Pichel is one of the most vile villains on screen, having spent much of his career playing creepy characters in movies, a la Peter Lorre. If it wasn't the possessive servant to "Dracula's Daughter", it was Fagin in a low-budget early "Oliver Twist". Here, he plays one of the most nefarious kind of characters-the type that seems civilized on the outside but is truly barbaric inside his soul. There's no remorse for what becomes of this rogue, so he does his job extremely well. Tallulah gets a great dramatic scene in court, proving that even with maudlin and sometimes offensive material, she could make it seem better than it actually was. As with another early pre-code film she starred in ("My Sin"), she was directed by George Abbott, who like Tallulah was more at home on stage where he was a legend.
The fortunate thing about a lot of these pre-code movies which when seen in historical retrospective is that while they are all very similar, many of them are relatively short, usually under 80 minutes, and wrapped up very neatly in a glamorous bundle of furs and high fashion. Tallulah may have not been successful in film (with the exception of Hitchcock's "Lifeboat"), but the legend that is Ms. Bankhead makes these films fun to capture, especially because of their rarity. Fortunately, "The Cheat" has made its way onto DVD, and hopefully her other Paramount films will follow suit.
Tallulah Bankhead made her impact on the stage, not the screen. A 'movie star' is usually the result of the fortunate soul discovered to have, besides wonderful photogenicity, a distinct look like no other, and this look sometimes complimented by an unusual manner of speech. Two out of three ain't bad; but, since the camera didn't love her, Tallulah didn't stay long in Hollywood. The camera emphasized the squareness of her head, her hooded eyes, the hardness of her mouth, images belying the many first-hand reports of her irresistible allure when young. For me the major treat in watching this movie is the over-the-top depiction of the lifestyles of the rich and famous - so prevalent in movies made in Lalaland during the Depression. For example, the villain's bachelor pad, where Frank Sinatra might blush in embarrassment, features a curio cabinet with dolls representing female conquests (there is still an empty shelf for the future) and ornate Oriental sliding doors which, when opened reveal an Oriental string quartet reaching to a crescendo.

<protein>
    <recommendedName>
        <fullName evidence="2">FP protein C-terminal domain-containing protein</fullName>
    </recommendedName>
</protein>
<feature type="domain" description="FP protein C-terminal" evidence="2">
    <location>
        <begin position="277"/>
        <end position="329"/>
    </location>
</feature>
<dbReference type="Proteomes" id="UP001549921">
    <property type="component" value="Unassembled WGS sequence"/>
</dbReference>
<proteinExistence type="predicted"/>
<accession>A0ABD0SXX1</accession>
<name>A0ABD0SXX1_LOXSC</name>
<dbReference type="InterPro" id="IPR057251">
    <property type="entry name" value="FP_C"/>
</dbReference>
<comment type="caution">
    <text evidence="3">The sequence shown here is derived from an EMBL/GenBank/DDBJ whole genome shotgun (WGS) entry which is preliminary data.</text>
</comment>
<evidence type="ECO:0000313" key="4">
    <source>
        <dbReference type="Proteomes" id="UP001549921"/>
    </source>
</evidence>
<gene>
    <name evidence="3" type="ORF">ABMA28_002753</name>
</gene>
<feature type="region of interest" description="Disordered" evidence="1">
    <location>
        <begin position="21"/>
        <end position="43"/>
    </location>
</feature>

"The Cheat" is a forgettable pre-Code film starring Talullah Bankhead
as a woman who makes a "deal" with a rich rascal after her gambling
problem lands her in serious money trouble (and potentially even bigger
trouble with her husband), kills him in ambiguous circumstances and
gets away with it. From a pre-Code aspect, her getting away with her
crime is probably the most notable thing about the movie; the rest is
maybe a little racy but fairly tame even compared to other pre-Code
films of its time.
Actually, the most notable thing about the film is that it appears on DVD as a double feature with "Merrily We Go to Hell," an excellent movie and one that is anything but forgettable. If you're going to get that film (and you should), you might as well watch this one while you're at it. Otherwise, I wouldn't bother seeking this one out on its own merits.